I like games that don’t follow similar paths to others. I like games that turn boxes into triangles. I like adventures that push the boundaries of what is a game, or what is a piece of art. Sometimes these games fail badly, but others succeed massively, changing the face of future gaming adventures. Games like Manifold Garden and Dear Esther might fall into these categories.
Afterglitch is a game that feels like the film 2001: A Space Odyssey, with its quest to find alien life whilst examining what it is to be human. Does it work? Let’s find out.
You play the role of an astronaut in the third person. You are on a journey through time and space to find an alien civilization or maybe the creator itself. On that journey, you discover secrets about our origins, all as you travel through multi-dimensions and interplanetary space and time. It’s the visual storytelling of Afterglitch which is the foremost power of the game, like you are going through strange trippy animations and drawings.
The developers have been inspired by modern art and 20th-century work in the making of this, and you can certainly tell. The minimal text and voice-overs that appear are philosophical, dripped in meaning, working well with the abstract world you inhabit. It doesn’t feel like a linear experience but more of a circular one that takes you across the world forever.
Afterglitch has an incredibly complicated control system that will take a while to get used to. Sorry, that’s a lie, for everything is simple, with just one mechanic utilised throughout. You just use the right directional stick for everything. This includes moving the astronaut forwards and back, left and right. Later on, in the game, you are flying through space and it’s about trying to direct that little spaceman in the right direction.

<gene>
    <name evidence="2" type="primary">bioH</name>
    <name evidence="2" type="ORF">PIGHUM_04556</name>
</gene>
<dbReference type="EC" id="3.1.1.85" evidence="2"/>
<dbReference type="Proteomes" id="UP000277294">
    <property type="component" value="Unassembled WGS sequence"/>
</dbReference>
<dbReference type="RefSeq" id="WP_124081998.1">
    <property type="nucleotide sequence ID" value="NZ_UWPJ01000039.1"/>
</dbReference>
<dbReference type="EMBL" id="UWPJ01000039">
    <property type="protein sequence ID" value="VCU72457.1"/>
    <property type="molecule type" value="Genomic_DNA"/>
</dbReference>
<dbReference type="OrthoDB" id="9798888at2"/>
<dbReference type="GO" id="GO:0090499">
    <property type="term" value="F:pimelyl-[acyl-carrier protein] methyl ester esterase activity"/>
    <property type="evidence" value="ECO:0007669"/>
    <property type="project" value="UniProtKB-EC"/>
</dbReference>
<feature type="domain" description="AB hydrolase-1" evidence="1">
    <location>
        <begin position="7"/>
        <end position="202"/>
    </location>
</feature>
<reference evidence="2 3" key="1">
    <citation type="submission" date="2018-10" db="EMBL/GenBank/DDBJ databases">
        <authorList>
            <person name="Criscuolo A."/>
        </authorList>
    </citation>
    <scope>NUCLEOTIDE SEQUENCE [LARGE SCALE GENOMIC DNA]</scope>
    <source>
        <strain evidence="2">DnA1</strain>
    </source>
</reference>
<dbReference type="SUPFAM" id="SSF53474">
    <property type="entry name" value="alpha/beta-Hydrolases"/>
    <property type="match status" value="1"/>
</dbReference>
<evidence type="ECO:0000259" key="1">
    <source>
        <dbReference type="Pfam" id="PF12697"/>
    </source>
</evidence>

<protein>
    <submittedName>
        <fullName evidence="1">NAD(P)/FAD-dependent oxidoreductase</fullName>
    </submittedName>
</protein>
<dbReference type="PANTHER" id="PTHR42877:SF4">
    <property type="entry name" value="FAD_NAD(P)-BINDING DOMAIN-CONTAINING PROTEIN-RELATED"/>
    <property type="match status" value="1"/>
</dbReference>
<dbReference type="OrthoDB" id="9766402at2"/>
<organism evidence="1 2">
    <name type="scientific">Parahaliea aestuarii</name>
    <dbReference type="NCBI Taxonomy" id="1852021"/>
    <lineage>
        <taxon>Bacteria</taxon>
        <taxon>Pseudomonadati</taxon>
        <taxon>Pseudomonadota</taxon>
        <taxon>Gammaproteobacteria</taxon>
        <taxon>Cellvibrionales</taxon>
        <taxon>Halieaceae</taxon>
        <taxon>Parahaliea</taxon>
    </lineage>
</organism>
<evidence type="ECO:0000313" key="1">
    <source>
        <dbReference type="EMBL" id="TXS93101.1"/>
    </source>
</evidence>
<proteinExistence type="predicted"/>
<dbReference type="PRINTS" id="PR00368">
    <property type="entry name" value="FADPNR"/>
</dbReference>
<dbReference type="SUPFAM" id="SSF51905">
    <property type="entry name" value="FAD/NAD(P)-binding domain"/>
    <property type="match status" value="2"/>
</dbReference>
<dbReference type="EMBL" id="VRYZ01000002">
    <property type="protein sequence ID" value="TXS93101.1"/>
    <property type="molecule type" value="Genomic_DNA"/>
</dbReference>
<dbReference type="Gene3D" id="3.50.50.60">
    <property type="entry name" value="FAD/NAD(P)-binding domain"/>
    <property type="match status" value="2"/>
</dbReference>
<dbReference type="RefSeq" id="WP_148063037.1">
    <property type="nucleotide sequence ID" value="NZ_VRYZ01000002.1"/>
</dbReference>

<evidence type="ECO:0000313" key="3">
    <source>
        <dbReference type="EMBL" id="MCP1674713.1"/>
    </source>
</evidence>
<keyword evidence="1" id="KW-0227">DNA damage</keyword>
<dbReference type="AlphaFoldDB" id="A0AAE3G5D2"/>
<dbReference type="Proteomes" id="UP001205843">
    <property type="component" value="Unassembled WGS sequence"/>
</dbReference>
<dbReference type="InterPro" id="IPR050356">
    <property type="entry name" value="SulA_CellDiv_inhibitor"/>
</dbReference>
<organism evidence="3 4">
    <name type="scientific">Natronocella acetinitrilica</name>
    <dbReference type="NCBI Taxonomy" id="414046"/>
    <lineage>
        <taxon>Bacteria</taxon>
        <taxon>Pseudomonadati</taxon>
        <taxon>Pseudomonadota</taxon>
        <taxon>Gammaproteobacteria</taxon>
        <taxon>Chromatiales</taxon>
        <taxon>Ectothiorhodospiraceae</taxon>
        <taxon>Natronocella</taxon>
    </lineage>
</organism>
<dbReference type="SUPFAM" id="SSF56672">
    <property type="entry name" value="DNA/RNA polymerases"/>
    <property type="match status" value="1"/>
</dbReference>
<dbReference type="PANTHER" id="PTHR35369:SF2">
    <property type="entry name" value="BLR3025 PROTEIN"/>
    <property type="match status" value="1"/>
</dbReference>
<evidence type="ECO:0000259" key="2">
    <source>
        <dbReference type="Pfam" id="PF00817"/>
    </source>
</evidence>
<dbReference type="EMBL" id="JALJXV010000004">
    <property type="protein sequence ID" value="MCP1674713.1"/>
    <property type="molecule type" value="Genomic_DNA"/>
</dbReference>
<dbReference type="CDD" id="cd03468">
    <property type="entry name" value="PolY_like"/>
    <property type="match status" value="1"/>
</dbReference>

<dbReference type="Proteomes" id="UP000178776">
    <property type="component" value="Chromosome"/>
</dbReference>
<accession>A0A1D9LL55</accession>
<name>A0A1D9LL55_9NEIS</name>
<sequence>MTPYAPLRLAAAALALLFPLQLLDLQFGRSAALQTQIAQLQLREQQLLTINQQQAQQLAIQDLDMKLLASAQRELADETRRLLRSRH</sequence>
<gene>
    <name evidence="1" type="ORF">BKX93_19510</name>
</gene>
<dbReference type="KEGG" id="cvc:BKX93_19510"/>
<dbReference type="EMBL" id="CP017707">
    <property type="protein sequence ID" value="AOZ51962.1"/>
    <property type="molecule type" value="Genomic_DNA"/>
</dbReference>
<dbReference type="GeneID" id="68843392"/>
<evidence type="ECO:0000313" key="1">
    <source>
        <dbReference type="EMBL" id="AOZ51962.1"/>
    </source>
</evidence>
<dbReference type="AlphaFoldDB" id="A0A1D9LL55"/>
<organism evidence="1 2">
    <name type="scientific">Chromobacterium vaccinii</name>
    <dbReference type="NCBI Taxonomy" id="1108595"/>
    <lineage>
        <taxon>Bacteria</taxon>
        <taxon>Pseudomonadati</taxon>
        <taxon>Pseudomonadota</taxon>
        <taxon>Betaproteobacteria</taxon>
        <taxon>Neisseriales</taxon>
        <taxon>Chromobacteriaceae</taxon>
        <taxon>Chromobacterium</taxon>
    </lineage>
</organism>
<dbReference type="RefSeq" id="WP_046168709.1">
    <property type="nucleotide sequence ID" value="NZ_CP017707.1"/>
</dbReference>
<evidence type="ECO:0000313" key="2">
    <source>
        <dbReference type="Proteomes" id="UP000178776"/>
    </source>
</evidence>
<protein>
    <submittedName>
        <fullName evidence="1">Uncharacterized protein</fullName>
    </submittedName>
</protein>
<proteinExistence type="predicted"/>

There aren’t any directions or ideas about what you need to do in this game. For a while, I just wandered the landscape, before understanding the need to head for a certain object or another floating space person. There is something to be applauded about the lack of direction in the levels and the sense of uneasy exploration needed to complete the game.
On one level you are confronted with a mirror image, or possibly endless images, of the room you are standing in and somehow you need to align the right images together to exit the level. The whole setup and gameplay feels very unusual and I admire the different strategies the game manages to employ with this simple mechanic.
Visually and there’s no doubt about it, Afterglitch is experimental in its design with a strange otherworldliness to the graphics. Infinity landscapes, deep space with planets in the background, and strange spaceships litter the imagery throughout the game. It has a very trippy feel to it and reminds of looking through a kaleidoscope as a child.
The visuals don’t particularly impress in the context of what is possible with the power of Xbox Series X|S, but what is done with the assets is interesting and unique. The sound is very good too, aligned in tone with its experimental visuals. Strange drone noises and crackles add to the storytelling, complemented by an enigmatic voice-over which occasionally appears with words of wisdom.
Afterglitch is not a long game and may well only take you a little over an hour or so to complete. In that time, you’ll pick up a host of easy Xbox achievements and Gamerscore too. However, I think the price is too high, possibly discouraging gamers from taking a risk, mostly because Afterglitch is an experimental piece of gaming with strange mechanics, an obscure narrative, and trippy visual design.
That said, if you’re looking for something different…
Afterglitch is on the Xbox Store
- Unique gaming
- Trippy visuals
- Nice sound
- The price feels too high
- You’ll never really be sure what to do
- Will be too strange for some
- Massive thanks for the free copy of the game go to - Hangonit Studio
- Formats - Xbox Series X|S, Xbox One, PC
- Version reviewed - Xbox One on Xbox Series X
- Release date - 9 December 2022
- Launch price from - £12.49